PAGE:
There’s a house that was recently completed about two miles from our house, and I absolutely love this house. To be honest, I can’t even remember what was there before. Is this a brand new house? Was the house there before, and they just completely remodeled it? I have no idea. But this new (or newly remodeled) house is really pretty. But what I notice first and foremost ever single time I drive by are the two pretty spiral topiary cedars they have in their front flower gardens.
I absolutely love spiral topiaries, and I’d love to have some in my front flower beds as well. But I’ve had spiral topiaries before, and just couldn’t (or didn’t want to) keep up with them. You have to keep them trimmed to keep their shape, which I didn’t enjoy doing. But what bothered me the most about them was that one grew more than the other. So while they started off looking identical as they flanked my front door, they eventually lost that pretty, symmetrical look. And then I killed them. (Not intentionally.)
I’m not one of those people who gets really annoyed by fake plants. I use a combination of fake and real plants inside our home. Heck, I even use a combination of real and fake outside of our home on/around our front porch.
The two tall-ish cedars on either side of the front steps are fake. I think they’re fantastic quality, and once you fluff and manipulate the branches a little, they look pretty real to me. (And they’re on sale for $38 right now!)
But I’ve always drawn the line with fake plants at keeping them in pots. As long as they’re potted, it seems fine to me. But actually planting them in the ground? Outside? In the front yard? I know other people do it. I’ve seen their pictures in the customer review section of Amazon listings. And you know what? They look great!
In the past, I’ve contemplated whether or not I could do artificial grass in our front yard. I finally decided that I don’t want to be that person in central Texas who has the perfectly green yard in the middle of winter while everyone else’s grass is dormant and looks dead and brown. Nothing could make it more obvious that the grass is fake.
I’ve also contemplated whether or not I could use fake plants in the flower boxes I eventually plan to build for the front windows of our house. I envision the studio looking something like this eventually, except that the steps to the studio door will be white and stained wood like the front steps rather than red brick…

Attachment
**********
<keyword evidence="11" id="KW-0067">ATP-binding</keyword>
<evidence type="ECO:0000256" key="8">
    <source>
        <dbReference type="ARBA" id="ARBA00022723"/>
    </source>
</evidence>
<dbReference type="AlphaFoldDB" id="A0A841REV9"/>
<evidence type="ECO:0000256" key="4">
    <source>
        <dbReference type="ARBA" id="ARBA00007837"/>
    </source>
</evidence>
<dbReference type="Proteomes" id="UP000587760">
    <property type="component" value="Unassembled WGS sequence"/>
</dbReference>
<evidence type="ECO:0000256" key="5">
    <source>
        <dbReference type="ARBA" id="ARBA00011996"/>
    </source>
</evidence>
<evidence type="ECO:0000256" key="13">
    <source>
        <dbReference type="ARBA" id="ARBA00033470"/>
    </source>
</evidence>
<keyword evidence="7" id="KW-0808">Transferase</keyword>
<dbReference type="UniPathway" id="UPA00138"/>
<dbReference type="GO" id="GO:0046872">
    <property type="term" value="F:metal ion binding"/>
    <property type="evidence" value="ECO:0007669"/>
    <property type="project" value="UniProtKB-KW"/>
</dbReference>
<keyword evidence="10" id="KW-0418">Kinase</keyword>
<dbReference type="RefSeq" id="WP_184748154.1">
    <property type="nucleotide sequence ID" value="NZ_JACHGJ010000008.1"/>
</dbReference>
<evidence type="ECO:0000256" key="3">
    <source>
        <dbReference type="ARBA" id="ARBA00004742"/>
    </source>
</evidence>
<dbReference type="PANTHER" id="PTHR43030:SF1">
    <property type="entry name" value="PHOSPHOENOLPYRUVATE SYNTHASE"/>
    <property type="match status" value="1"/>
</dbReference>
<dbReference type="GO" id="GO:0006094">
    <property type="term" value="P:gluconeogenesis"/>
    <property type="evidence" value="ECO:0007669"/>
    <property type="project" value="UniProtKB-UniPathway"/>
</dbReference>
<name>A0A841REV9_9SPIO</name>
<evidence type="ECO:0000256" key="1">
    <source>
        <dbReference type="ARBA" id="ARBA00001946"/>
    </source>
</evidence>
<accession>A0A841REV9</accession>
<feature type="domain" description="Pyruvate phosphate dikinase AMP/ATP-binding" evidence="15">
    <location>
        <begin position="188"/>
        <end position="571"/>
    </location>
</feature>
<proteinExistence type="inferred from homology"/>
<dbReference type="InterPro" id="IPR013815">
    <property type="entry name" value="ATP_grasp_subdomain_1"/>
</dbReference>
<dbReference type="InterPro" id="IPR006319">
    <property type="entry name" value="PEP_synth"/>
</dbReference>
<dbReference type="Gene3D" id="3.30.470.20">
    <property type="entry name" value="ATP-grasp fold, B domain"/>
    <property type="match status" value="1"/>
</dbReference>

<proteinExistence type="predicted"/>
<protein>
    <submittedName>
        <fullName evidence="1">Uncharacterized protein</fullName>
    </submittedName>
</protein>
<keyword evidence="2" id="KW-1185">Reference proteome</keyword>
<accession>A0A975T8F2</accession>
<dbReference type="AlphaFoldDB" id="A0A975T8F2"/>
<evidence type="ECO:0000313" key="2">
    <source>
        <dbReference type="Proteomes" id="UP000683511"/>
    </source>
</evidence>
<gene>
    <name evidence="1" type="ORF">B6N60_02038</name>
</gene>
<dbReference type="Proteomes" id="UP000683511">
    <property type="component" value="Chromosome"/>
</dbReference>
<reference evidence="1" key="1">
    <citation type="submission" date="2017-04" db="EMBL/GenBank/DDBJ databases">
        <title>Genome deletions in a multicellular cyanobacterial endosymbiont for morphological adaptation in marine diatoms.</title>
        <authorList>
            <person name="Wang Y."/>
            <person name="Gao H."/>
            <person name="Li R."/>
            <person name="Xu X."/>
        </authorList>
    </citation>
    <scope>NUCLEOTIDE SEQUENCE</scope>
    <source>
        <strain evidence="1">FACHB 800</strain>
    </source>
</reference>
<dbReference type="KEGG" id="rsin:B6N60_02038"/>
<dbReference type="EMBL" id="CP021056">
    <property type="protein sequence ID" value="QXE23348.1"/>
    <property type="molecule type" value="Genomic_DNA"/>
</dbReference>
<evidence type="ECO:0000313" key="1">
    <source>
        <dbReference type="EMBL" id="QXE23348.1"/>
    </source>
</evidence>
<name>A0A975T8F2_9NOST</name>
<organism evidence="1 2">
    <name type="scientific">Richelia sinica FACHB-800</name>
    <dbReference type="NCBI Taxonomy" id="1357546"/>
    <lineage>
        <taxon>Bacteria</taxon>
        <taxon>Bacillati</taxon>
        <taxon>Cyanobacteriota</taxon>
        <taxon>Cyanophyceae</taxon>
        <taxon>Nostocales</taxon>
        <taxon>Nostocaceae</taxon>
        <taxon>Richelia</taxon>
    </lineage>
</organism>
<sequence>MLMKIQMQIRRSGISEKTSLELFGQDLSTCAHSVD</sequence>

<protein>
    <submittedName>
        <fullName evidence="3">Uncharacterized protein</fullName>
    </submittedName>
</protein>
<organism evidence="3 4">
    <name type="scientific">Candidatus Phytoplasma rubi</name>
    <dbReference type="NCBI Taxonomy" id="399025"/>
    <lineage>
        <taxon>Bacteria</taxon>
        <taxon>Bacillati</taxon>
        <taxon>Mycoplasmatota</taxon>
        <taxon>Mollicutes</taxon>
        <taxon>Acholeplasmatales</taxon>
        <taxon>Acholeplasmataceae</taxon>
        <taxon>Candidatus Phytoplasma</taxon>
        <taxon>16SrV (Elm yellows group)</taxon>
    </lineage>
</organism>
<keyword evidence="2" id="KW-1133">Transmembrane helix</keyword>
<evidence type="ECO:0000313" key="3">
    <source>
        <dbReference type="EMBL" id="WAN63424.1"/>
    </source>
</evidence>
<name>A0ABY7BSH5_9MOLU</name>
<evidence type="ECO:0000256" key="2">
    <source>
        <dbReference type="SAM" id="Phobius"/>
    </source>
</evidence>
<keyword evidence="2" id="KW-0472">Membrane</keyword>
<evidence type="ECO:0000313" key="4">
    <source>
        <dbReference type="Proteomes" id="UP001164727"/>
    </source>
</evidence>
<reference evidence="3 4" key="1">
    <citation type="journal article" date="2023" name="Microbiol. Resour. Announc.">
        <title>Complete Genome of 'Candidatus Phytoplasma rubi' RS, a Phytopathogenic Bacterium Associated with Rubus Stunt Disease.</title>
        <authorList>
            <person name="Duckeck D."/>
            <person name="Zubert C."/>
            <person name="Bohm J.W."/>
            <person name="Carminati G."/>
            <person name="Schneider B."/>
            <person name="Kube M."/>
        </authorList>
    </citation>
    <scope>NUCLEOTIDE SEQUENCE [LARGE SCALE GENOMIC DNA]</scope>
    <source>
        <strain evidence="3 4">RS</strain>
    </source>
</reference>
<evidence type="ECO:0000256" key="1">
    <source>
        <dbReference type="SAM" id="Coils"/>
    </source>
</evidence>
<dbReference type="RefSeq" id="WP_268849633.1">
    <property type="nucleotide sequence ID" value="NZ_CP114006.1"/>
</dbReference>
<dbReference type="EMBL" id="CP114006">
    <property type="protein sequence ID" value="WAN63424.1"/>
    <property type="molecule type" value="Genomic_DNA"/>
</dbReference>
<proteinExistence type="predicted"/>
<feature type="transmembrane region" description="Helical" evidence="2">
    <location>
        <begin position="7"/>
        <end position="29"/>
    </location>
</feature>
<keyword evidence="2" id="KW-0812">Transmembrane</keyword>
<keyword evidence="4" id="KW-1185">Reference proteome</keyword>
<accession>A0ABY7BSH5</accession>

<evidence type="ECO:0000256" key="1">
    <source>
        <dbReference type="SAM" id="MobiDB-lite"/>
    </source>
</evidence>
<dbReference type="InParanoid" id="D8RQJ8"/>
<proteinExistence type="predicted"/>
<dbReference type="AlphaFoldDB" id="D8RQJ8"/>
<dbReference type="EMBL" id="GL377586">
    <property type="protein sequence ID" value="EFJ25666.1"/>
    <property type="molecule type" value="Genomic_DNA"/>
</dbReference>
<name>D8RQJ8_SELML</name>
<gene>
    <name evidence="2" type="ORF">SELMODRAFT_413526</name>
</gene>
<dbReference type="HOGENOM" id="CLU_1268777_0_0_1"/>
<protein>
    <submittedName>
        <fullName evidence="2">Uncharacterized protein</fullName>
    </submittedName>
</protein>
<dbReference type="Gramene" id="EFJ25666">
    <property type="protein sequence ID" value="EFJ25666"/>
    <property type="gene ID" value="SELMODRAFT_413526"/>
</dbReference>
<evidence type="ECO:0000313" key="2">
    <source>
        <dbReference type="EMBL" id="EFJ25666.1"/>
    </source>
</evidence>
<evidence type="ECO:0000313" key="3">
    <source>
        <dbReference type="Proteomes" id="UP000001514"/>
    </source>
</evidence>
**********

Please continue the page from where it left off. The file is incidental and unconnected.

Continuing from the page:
Honestly, I wouldn’t have any problem doing fake greenery mixed with real flowers if I needed to. But there are some great, easy-to-grow green plants (like potato vines) that are available eliminate any need for fake greenery for me. But even if I did use fake greenery in those, there’s not much of a hurdle from using fake plants in a pot and fake plants in a window box. That’s basically the same thing.
But actually planting fake plants in the ground in a flower bed? I’m just not sure about it. What I do know is that if I’m going to have topiaries of any kind, they will have to be fake. And I think it might work if they’re mixed in with real plants and colorful annuals.
I haven’t found any spiral topiaries that I think look real, but I did find these ball topiaries that I’m tempted to buy. They have great ratings, and while the product photos wouldn’t have convinced me (they all seem very photoshopped), the customer pictures look really good. None of them show the topiaries planted in the ground, though.
I think I might go for it. If they don’t work out in the front yard, I can always put them in planters and move them to the back when we eventually have a deck in the back. Would you ever try it? Have you ever tried it? These say that they’re for indoor or outdoor use, and can be put in the ground. If you’ve done it, I’m curious to know how long they lasted.
Addicted 2 Decorating is where I share my DIY and decorating journey as I remodel and decorate the 1948 fixer upper that my husband, Matt, and I bought in 2013. Matt has M.S. and is unable to do physical work, so I do the majority of the work on the house by myself. You can learn more about me here.